ADMISSIONS BLOG

Admissions Blog

Introducing…

Qasim Hussaini (Year 2 MD student)

qasim

On a medical missions trip to Vietnam

Tell us about your path to Duke-NUS.

Prior to coming to Duke-NUS, I was in the US for 8 years. I completed my BSc. in Biochemistry and Genetics at beautiful Washington State University on the west coast. Following graduation I packed bags and headed east to Baltimore. At the Johns Hopkins School of Medicine, I worked full-time as a research technologist. My work centered on adult neurogenesis and its implications in neurological disorders. While working at Hopkins, I also obtained a MSc. in Biotechnology with an emphasis on regulatory affairs. Following my time there, I completed a one-year research fellowship with a more translational focus at the Mayo Clinic in Minnesota before I joined Duke-NUS.

What are some of your interests and hobbies?

Running, traveling, writing, reading, movies and watching random cat videos on YouTube. Contrary to popular belief, you can definitely have time to yourself during med school to do things that you love and enjoy.

Introducing…

Gwen Hwarng (Year 1 MD student)

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Gwen (standing, right behind) and her team enjoying a feast at Gluttons’ Bay: celebrating one teammate’s birthday and showing another (international) teammate the sights and sounds of the Singapore River.

Tell us about your path to Duke-NUS.

I did my undergraduate studies at the University of North Carolina at Chapel Hill (Go Tar Heels! And go Blue Devils of course). I majored in Public Health and Nutrition.

What are some of your interests and hobbies?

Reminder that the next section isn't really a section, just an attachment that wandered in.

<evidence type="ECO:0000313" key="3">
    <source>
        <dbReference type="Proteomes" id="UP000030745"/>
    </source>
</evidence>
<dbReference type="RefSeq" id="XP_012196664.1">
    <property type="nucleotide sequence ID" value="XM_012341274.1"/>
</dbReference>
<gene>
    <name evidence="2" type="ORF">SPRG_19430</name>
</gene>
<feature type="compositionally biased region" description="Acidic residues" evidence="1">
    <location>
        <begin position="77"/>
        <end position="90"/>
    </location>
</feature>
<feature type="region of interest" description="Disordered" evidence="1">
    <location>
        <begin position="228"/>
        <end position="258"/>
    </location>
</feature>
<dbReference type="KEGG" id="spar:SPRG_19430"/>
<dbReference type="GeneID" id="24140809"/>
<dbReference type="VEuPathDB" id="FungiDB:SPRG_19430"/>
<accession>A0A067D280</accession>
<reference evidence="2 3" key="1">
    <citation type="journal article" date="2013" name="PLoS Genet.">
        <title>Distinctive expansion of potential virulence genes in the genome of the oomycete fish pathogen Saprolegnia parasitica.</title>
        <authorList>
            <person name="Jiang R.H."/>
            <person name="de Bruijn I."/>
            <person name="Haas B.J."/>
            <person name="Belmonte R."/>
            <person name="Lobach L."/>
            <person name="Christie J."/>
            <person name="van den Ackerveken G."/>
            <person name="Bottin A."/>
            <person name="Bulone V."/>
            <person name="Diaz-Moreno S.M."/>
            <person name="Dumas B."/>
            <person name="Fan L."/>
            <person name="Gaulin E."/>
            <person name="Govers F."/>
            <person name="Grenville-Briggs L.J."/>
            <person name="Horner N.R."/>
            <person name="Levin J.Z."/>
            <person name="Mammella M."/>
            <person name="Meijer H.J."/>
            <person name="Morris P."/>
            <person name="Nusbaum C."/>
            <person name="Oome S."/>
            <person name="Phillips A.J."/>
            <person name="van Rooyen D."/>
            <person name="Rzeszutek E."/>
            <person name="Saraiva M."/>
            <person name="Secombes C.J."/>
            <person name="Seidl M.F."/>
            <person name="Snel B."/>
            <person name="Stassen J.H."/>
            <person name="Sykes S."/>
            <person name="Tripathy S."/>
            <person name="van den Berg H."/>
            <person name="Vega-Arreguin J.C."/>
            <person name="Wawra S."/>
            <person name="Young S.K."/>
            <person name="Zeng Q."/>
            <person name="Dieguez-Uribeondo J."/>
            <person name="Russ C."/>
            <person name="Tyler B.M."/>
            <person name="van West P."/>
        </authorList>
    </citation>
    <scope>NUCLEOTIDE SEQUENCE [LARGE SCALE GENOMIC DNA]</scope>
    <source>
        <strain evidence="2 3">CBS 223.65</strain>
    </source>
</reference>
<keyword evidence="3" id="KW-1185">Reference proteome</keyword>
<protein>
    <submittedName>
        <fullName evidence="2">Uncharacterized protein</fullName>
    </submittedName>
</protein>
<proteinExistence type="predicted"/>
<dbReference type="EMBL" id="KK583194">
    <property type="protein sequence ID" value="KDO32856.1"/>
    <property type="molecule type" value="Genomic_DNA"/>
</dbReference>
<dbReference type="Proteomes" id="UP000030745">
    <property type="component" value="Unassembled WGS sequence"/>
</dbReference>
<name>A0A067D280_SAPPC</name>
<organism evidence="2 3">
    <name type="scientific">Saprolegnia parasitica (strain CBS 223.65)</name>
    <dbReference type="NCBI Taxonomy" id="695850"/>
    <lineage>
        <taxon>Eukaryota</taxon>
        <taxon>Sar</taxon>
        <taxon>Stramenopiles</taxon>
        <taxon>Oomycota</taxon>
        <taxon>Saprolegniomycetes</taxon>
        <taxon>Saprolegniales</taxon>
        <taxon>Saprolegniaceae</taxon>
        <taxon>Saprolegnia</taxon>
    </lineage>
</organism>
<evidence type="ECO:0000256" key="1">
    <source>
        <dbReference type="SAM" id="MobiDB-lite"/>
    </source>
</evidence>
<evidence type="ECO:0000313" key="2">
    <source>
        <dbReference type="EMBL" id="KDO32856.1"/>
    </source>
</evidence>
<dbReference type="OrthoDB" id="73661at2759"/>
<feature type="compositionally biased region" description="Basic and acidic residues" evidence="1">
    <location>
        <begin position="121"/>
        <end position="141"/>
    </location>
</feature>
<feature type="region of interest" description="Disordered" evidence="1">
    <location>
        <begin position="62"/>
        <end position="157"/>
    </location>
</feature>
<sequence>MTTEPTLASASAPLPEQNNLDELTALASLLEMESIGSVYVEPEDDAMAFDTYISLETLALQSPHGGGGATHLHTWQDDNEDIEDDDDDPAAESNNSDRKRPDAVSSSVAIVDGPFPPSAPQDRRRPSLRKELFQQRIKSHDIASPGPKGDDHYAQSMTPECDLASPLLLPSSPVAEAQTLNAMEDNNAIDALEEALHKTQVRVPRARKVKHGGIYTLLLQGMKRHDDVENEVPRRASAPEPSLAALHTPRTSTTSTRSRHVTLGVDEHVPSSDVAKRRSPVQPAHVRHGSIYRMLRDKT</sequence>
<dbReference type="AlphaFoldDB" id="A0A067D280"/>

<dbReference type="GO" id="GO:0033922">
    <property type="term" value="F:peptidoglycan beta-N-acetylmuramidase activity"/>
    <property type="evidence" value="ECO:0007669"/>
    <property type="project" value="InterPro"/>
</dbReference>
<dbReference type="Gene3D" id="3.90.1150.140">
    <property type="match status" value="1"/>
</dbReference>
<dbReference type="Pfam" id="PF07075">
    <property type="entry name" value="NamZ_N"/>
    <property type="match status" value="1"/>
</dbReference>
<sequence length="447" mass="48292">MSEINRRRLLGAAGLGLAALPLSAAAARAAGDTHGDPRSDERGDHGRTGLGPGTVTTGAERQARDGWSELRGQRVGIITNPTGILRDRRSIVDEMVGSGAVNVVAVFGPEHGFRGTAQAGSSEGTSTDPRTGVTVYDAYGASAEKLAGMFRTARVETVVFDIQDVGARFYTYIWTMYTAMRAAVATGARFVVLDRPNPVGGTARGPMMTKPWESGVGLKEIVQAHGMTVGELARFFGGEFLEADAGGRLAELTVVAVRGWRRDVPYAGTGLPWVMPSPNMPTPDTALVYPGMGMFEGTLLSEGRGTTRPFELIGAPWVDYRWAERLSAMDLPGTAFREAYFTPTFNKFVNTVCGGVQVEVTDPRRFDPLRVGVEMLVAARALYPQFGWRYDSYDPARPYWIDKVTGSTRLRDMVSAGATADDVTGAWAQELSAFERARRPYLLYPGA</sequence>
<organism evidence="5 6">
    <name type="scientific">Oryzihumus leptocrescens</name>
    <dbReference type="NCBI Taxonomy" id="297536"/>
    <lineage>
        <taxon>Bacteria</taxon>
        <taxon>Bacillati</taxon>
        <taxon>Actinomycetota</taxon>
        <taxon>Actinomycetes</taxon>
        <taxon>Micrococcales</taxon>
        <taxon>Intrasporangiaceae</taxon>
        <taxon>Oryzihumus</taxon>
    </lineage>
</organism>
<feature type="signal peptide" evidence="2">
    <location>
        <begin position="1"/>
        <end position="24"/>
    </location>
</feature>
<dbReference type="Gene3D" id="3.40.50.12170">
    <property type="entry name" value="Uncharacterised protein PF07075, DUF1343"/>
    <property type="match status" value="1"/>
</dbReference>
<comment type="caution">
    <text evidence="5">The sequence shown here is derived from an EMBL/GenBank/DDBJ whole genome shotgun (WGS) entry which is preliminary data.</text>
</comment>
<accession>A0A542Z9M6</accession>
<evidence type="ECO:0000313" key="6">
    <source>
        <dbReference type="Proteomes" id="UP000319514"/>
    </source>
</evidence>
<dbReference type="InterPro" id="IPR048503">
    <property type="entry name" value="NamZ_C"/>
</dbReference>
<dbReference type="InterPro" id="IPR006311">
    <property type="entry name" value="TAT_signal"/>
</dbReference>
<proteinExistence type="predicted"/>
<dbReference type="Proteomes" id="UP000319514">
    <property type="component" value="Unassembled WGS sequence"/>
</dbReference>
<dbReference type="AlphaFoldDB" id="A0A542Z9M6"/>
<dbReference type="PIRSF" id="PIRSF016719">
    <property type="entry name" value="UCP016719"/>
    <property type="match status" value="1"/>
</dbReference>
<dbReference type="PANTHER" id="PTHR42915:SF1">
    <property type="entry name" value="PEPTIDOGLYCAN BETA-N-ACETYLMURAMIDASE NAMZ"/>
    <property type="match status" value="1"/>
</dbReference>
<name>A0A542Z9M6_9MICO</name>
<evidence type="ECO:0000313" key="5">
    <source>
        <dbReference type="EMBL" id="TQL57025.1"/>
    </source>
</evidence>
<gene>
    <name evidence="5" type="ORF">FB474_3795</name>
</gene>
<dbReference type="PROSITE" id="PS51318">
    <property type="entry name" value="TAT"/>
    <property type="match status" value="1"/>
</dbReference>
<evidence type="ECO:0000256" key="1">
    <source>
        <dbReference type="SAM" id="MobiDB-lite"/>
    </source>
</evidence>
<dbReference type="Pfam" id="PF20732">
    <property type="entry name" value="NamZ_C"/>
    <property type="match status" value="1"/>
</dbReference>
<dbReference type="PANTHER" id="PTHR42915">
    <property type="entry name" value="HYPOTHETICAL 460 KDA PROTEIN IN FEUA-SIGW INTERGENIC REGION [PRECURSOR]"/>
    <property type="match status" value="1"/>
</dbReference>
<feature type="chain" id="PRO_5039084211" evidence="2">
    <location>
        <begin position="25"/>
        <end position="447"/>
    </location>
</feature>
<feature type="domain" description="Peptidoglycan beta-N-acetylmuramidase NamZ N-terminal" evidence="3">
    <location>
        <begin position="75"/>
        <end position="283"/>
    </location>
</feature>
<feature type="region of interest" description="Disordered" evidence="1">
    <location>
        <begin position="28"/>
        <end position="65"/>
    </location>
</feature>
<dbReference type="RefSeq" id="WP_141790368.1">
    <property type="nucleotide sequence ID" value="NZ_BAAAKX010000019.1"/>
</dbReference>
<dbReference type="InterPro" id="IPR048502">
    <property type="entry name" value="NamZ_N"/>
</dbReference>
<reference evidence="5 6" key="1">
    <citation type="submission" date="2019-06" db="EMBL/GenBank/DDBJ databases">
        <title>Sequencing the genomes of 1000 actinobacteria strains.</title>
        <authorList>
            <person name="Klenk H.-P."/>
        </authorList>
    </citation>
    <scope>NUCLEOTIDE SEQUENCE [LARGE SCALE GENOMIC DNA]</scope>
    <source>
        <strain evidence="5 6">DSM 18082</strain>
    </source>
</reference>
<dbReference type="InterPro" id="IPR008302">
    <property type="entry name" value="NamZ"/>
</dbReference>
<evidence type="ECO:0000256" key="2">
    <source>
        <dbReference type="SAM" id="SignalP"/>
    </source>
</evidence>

I love to dance. In my younger, fitter, free-er days, I used to do Malay and Chinese dance. The feeling of moving in synchrony with a whole troupe of dancers is pretty amazing. These days, my main source of movement is limited (sadly) to walking to and from the MRT station.

featuring members of Team 1: Muhammad Zulhakim bin Aman; Chan Huan Hao, Mervyn; He Huiling; Koh Shu Qing and Ong Yan Zhi, Ayden

The Duke-NUS Graduate Medical School curriculum is based largely on that of Duke University School of Medicine. However, the Duke-NUS learning philosophy includes a large element of team-based learning. Pre-clinical year students are divided into teams of six or seven. Throughout the year, in-class activities include TeamLEADs and tutorials, during which clinical cases are used as teaching material, and students work through the cases in their teams to answer questions set by the faculty.

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When I arrived at Duke-NUS last July, I found myself assigned to Team 1. None of us knew one another initially, and after the whirlwind three weeks that was Foundation Course, we were declared ready to work together as a team by the trainers from Duke Corporate Education.

What does it mean to have a calling? When I was six years old, I dreamt about taking to the skies as a pilot after putting together a plane model. Four years later, becoming a scientist seemed like a great idea although I never really understood what a scientist did.